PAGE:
3. Andres Gomez

    Looking for Teachers

    Hello all, I'm almost to launch a live education platform for game dev enthusiasts (Think a Live Udemy Course) to either learn or teach. It will be a closed group where only members can enter these live sessions. I'm hoping to help new game professionals gain a name and followers by directly teaching/interacting with others instead of only making videos and tutorials, and newbies to have live access to an expert instead of having to wait for his comment replies. We haven't launched yet but we are at the stage of looking for teachers who wish to join us on the beta launch of this project. Only 5 will be selected for the beta test so if you are interested in helping us achieve this or have further questions before anything please email me at, well set up a live session to talk. Cheers, Andi
  4. mlamanna_music

    FREE This Week On The App Store

    Our children's app Abigail's Tales: First Day Butterflies is free to download this week on the iOS Store. If your child enjoys our app please leave a review.
  5. Dear everyone, this is my newest game, please check out and give me feedback. Thanks for your consideration. Overview: Cross n Puzz is a creative and addicting word puzzle game. It not only challenges your brain but also improve memory and other types of cognitive function. For IOS: For Android: Game trailer: Crossword Puzzle Image Trailer Official.mp4
  6. Hi! Is there by any chance you can give me an idea/concept that's different but related to the game Tower of London? (Is it called Tower of London?) Can you show me some reference images, games or videos related to the same? I've attached a reference image. Thanks!
  7. I have taught that the elements are: space, obstacles, goals, mechanics and rules. I know there's no agreed upon set, but other than balance, what other principles might complete the set?
  8. Admittedly my algebra skills are pretty darn poor. Never were particularly great either but I do remember really enjoying solving quadratics at school (a long long time ago). Does anyone know of any decent free online resources to "skill up" a little? Nothing serious, it doesn't need to be an online course as such, no qualifications required (managed to do alright without anything but basic maths skills most of my life) but it would be nice to improve a little at least.
  9. Hi there! How are offers decided? and when should they be shown to the player? I've seen offer pop-ups presented to the players during festive seasons, for example 'Get 50% off this Christmas', etc., Any tips? Examples?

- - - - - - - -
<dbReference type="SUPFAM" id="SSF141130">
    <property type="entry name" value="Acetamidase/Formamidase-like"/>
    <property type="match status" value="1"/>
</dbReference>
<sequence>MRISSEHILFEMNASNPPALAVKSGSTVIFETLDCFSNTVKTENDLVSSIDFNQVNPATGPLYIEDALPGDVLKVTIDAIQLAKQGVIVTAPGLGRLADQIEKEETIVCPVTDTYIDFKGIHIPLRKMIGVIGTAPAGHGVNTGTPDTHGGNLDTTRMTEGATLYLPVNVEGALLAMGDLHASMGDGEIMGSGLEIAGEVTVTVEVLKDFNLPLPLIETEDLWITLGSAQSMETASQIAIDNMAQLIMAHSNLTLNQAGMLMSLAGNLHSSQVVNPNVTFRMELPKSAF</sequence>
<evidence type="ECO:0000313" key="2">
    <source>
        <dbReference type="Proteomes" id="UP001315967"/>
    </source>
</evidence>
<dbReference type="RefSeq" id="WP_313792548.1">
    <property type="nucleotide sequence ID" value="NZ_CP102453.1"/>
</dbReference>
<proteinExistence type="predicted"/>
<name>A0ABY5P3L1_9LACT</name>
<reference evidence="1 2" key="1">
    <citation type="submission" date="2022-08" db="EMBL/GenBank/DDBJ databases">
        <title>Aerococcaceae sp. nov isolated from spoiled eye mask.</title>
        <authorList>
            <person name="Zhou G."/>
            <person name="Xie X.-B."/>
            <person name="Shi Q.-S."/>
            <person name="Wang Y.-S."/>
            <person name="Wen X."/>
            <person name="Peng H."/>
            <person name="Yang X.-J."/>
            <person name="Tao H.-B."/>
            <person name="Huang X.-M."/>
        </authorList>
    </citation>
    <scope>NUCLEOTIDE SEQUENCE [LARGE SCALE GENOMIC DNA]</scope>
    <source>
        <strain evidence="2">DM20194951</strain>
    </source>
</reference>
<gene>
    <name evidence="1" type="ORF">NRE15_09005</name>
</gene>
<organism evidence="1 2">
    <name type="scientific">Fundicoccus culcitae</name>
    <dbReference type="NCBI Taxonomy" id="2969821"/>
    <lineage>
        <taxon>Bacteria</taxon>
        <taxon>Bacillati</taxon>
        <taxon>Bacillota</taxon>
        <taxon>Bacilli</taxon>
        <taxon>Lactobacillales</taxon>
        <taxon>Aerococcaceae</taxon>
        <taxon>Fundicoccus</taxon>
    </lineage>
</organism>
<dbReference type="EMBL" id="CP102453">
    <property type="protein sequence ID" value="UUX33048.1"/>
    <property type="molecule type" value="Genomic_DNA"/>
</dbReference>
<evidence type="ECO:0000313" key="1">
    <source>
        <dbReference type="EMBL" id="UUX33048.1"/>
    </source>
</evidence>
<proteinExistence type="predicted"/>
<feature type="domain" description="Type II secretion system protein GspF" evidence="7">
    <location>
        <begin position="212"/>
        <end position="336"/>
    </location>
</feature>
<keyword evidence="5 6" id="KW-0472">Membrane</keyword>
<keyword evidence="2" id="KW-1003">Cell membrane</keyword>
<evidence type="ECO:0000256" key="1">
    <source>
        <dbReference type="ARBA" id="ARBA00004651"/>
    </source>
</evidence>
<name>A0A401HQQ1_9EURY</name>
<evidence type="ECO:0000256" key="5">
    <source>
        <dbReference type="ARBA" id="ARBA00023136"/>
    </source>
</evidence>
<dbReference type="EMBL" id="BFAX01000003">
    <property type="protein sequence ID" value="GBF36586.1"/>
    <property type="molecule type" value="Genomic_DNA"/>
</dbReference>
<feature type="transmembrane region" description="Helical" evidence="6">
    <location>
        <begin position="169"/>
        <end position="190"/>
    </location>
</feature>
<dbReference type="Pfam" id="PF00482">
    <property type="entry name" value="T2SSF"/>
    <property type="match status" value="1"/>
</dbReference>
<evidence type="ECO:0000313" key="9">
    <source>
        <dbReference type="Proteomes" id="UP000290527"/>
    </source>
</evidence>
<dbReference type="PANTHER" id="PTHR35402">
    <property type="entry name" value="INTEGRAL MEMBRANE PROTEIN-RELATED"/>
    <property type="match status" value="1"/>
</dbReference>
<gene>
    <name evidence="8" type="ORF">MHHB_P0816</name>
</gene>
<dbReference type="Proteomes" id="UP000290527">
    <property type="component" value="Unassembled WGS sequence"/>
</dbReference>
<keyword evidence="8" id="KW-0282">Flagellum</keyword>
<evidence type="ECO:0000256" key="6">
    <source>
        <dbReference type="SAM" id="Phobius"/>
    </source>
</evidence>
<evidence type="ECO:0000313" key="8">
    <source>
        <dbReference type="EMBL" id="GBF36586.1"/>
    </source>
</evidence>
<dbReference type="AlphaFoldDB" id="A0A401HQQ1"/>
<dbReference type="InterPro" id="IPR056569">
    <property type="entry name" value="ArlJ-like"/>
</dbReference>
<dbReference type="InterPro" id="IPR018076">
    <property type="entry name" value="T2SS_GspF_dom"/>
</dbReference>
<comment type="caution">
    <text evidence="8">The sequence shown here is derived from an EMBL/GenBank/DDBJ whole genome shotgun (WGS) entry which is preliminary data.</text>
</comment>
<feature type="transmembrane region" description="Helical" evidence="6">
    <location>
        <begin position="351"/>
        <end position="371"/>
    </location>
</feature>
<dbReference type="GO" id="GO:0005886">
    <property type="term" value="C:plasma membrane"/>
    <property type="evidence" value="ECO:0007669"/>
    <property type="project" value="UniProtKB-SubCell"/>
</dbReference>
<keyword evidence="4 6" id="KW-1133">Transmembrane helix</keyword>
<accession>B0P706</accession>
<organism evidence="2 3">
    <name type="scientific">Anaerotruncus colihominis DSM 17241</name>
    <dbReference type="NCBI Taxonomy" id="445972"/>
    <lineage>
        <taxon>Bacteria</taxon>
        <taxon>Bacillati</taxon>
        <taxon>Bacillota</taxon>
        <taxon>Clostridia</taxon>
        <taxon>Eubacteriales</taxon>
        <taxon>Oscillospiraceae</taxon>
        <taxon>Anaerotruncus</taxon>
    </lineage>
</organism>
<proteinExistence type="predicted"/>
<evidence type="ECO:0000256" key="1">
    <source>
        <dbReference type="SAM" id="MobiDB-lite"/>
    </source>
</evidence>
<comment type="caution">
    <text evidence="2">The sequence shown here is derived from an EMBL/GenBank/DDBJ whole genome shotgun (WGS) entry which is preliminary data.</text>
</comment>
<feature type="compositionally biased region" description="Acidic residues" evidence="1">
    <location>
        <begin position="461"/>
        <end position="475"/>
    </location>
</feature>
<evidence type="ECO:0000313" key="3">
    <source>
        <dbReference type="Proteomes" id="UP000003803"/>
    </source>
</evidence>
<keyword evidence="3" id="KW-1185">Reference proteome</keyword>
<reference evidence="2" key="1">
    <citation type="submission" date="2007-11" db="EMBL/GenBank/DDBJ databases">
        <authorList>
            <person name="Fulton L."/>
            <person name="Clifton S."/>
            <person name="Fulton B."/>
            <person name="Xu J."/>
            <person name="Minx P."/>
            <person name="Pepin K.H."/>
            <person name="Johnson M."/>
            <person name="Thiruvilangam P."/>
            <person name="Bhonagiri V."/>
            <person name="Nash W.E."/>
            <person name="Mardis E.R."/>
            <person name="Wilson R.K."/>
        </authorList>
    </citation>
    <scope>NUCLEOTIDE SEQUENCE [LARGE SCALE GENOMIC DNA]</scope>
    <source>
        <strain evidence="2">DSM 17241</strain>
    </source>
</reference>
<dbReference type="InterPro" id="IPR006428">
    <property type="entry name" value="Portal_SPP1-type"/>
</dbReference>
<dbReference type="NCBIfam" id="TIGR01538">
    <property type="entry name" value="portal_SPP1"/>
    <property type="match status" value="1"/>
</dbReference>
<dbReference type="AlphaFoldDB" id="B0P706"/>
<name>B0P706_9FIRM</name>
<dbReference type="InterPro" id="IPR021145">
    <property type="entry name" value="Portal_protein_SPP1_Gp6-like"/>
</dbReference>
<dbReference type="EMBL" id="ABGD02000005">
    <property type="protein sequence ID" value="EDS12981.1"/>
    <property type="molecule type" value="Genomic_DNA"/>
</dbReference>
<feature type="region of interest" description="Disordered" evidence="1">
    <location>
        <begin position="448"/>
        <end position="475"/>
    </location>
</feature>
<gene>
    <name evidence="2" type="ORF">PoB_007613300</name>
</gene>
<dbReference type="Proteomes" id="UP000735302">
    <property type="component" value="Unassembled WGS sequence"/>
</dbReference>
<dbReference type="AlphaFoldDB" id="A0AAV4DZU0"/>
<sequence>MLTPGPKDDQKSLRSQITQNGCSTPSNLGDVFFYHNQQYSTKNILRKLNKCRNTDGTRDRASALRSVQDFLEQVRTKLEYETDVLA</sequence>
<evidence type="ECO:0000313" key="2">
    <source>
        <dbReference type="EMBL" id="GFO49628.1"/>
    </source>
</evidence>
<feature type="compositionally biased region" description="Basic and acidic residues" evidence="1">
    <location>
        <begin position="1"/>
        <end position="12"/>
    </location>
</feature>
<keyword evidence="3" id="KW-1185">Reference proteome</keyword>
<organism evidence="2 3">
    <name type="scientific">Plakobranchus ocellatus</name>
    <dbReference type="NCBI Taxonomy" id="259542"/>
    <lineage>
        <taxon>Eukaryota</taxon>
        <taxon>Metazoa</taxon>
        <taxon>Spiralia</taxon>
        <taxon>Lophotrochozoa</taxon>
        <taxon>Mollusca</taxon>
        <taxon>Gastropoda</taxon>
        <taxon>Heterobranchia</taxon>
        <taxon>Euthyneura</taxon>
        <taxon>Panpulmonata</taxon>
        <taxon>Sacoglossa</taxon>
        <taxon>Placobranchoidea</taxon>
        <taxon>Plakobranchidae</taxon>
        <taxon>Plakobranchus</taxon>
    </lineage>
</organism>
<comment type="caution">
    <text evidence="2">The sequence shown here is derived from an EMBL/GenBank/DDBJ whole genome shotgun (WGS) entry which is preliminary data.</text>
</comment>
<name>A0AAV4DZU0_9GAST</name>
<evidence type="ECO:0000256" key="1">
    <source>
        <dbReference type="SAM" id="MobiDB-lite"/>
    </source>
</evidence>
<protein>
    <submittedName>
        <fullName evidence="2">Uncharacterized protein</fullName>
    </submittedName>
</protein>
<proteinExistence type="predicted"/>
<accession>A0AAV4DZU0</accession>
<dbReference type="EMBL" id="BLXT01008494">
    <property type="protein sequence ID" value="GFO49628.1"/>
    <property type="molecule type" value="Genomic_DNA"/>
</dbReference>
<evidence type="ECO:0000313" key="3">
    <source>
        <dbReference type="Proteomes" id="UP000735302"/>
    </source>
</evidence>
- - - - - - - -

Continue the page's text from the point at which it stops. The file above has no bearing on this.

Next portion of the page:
10. Kenneth R

    Unity 2D RPG tutorial

    RPG tutorial Atm I'm working on a Unity 2D RPG tutrorial. You can watch the introduction to the course in the video below, and read about the different things we will be implementing through out the course. Player movement and Animations, complete worldmap with layer sorting and camera follow. Health & Mana bar Spell book and action bar for spells Casting bar Target unit frames and health bars Keybind menu A complete inventory and item system Tooltips Lootable items Player equipment Bank storage Vendor Questing system What will we include in the future? Keep in mind that this tutorial is still a work in progress, if you feel like the tutorial is missing some features, then please feel free to let me know. If it's a great feature I might include it. Crafting Talent trees Dialogues Main menu Pathfinding Character selection Ranged enemies
  11. I'm 20 yrs old and I already have a full time job as a technology programmer in AAA company, I'm completely self taught and I love what I'm doing, the problem is that I just don't like college, I already tried to go to university and because I've put too much pressure on myself during high school, when I started living by myself for the first time I started partying too much, now I spend at least 8 hrs a day (usualy more) at work and when I come back I study a lot, recently I started part time college and even tho I have classes only every 2nd weekend I feel like having just 4 free days a month is not enough and my youth is just disappearing, I'm ambitious but I've never felt like a degree is rly worth it and I don't want to wake up in few years feeling like I chased career too much and I didn't have any fun time, do you think I should force myself anyway and get a degree from some private, paid university that didn't teach me anything useful or something that I wouldn't teach myself on my own, or having years of experience and huge shipped titles in my cv will be enough if I'll ever want to change job for whatever reason(current company is very very good, growing rapidly and I see myself staying there for a lot of years)
  12. JoAndRoPo

    Daily Bonus Logic

    Hi! I have a doubt regarding the Daily Bonus. Let's say 7 days. Player receives Daily Bonus in Day#1, Day#2, Misses Day#3, Plays on Day#4, and so on. What happens when the player misses a day? Does the Daily Bonus reset back to day#1? or does the player miss the reward of the missed date and continue to receive the reward on the next day? Can you name me some games that have used a unique daily bonus logic?